How retirees can survive and thrive in the gig economy: Retirement Scan
Our daily roundup of retirement news your clients may be thinking about.
How retirees can survive and thrive in the gig economy
The gig economy offers baby boomers the opportunity to make extra money to cover their living expenses, and retirees should take advantage of this to augment their income, according to this article on Kiplinger. However, retirees are advised to find the gig work that suits them, and have realistic expectations about the work they do. Jobs in the gig economy do not provide steady income as well as traditional workplace benefits. They also need to keep track of their income and expenses, and make quarterly tax payments to avoid issues with the IRS.
The best investing and retirement advice for your 50s
Clients who are in their 50s can contribute a bigger amount to their retirement plans, and they should max out the limit to boost their retirement prospects, says an expert in this article on Motley Fool. They are allowed to contribute $6,000 more into the 401(k) and an extra $1,000 in the IRA when they turn 50, the expert says. Reaching the age is the time in their life when they will have more free money, as children move out and live on their own, the expert explains.
Why job hopping can hurt your retirement
Young workers who switch jobs more often than necessary may be putting their retirement security in jeopardy, as they may not stay long enough in the company to be eligible to participate in the employer's 401(k) plan, according to this article on USA Today. They would also lose the employer's match if they fail to meet their plan's vesting period. Those who have assets in their former employer's 401(k) plan may want to roll over the savings into an IRA or their new employer's 401(k) plan to avoid taxes and possibly a penalty.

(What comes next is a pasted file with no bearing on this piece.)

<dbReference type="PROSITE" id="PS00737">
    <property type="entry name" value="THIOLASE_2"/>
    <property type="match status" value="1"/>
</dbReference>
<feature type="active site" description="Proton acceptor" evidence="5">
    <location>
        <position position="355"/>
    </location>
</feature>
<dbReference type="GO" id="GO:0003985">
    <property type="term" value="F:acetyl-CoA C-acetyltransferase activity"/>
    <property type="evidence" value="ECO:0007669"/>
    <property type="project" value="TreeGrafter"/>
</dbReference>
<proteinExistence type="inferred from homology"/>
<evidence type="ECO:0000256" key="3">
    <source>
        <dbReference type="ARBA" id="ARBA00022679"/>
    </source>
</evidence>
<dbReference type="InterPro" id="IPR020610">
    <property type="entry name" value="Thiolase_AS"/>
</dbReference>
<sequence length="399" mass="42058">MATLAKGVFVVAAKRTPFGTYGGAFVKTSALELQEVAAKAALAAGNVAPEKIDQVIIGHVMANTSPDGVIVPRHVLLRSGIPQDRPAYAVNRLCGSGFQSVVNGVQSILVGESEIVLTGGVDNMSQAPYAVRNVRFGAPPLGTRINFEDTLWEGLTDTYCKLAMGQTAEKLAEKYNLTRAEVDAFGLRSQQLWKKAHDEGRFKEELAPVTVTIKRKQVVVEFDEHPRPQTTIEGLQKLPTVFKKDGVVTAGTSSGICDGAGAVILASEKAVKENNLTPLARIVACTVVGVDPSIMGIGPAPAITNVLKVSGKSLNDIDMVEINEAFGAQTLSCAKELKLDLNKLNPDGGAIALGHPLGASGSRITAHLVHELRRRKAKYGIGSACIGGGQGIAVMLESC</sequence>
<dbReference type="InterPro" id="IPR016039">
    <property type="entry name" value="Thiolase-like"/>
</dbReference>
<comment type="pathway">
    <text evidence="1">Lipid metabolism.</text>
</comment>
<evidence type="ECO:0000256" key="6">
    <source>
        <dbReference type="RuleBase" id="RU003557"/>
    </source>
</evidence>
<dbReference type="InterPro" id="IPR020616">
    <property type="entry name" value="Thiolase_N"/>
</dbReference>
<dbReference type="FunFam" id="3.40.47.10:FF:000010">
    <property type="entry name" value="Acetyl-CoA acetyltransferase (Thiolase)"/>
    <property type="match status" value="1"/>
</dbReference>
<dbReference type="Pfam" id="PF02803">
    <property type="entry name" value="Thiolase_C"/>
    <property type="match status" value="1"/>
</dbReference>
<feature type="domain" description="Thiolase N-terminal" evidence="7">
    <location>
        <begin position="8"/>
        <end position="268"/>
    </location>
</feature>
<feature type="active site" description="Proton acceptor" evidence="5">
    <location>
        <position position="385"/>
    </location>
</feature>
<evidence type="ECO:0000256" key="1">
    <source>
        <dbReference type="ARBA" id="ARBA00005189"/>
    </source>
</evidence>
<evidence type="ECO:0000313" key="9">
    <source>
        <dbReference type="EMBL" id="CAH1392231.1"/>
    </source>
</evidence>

When can you take money out of a Roth IRA?
Retirement investors can take a distribution from their Roth IRAs even if the account exists for less than five years, according to this article on MarketWatch. However, the earnings withdrawn before the account turns five years old or before they reach 59 1/2 could be subject to tax and a penalty. For example, a 58-year-old client will face no tax and penalty if he withdraws the investment earnings in his Roth IRA when he turn 63.
Ask Larry: Can my wife suspend and then get spousal?
A client who has reached her full retirement age can apply for her Social Security spousal benefit on her retired husband's record as soon as she suspends her own retirement benefit, according to this article on Forbes. While she can suspend her own retirement benefit and subsequently earn delayed retirement credits, she will not be allowed to collect other benefits, including her excess benefit, under the new rules.